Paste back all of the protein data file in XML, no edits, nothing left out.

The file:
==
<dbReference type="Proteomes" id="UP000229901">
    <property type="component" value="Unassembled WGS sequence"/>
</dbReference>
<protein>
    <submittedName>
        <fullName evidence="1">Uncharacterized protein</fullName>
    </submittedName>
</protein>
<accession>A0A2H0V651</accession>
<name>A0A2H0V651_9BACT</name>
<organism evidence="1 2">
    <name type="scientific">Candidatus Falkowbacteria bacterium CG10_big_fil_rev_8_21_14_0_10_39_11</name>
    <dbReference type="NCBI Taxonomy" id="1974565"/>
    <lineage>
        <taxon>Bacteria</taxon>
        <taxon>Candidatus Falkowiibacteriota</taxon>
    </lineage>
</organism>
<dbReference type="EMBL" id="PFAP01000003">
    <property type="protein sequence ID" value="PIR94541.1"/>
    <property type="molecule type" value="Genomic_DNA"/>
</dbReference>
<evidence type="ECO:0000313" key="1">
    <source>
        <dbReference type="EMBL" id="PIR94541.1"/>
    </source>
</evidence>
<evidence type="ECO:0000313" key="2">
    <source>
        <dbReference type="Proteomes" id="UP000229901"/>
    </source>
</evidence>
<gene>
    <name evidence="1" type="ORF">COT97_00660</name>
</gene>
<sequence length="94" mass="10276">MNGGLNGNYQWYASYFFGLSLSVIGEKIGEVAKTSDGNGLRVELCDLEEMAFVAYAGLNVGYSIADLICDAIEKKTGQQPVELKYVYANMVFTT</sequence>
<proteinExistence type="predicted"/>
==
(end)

<dbReference type="Proteomes" id="UP000229901">
    <property type="component" value="Unassembled WGS sequence"/>
</dbReference>
<protein>
    <submittedName>
        <fullName evidence="1">Uncharacterized protein</fullName>
    </submittedName>
</protein>
<accession>A0A2H0V651</accession>
<name>A0A2H0V651_9BACT</name>
<organism evidence="1 2">
    <name type="scientific">Candidatus Falkowbacteria bacterium CG10_big_fil_rev_8_21_14_0_10_39_11</name>
    <dbReference type="NCBI Taxonomy" id="1974565"/>
    <lineage>
        <taxon>Bacteria</taxon>
        <taxon>Candidatus Falkowiibacteriota</taxon>
    </lineage>
</organism>
<dbReference type="EMBL" id="PFAP01000003">
    <property type="protein sequence ID" value="PIR94541.1"/>
    <property type="molecule type" value="Genomic_DNA"/>
</dbReference>
<evidence type="ECO:0000313" key="1">
    <source>
        <dbReference type="EMBL" id="PIR94541.1"/>
    </source>
</evidence>
<evidence type="ECO:0000313" key="2">
    <source>
        <dbReference type="Proteomes" id="UP000229901"/>
    </source>
</evidence>
<gene>
    <name evidence="1" type="ORF">COT97_00660</name>
</gene>
<sequence length="94" mass="10276">MNGGLNGNYQWYASYFFGLSLSVIGEKIGEVAKTSDGNGLRVELCDLEEMAFVAYAGLNVGYSIADLICDAIEKKTGQQPVELKYVYANMVFTT</sequence>
<proteinExistence type="predicted"/>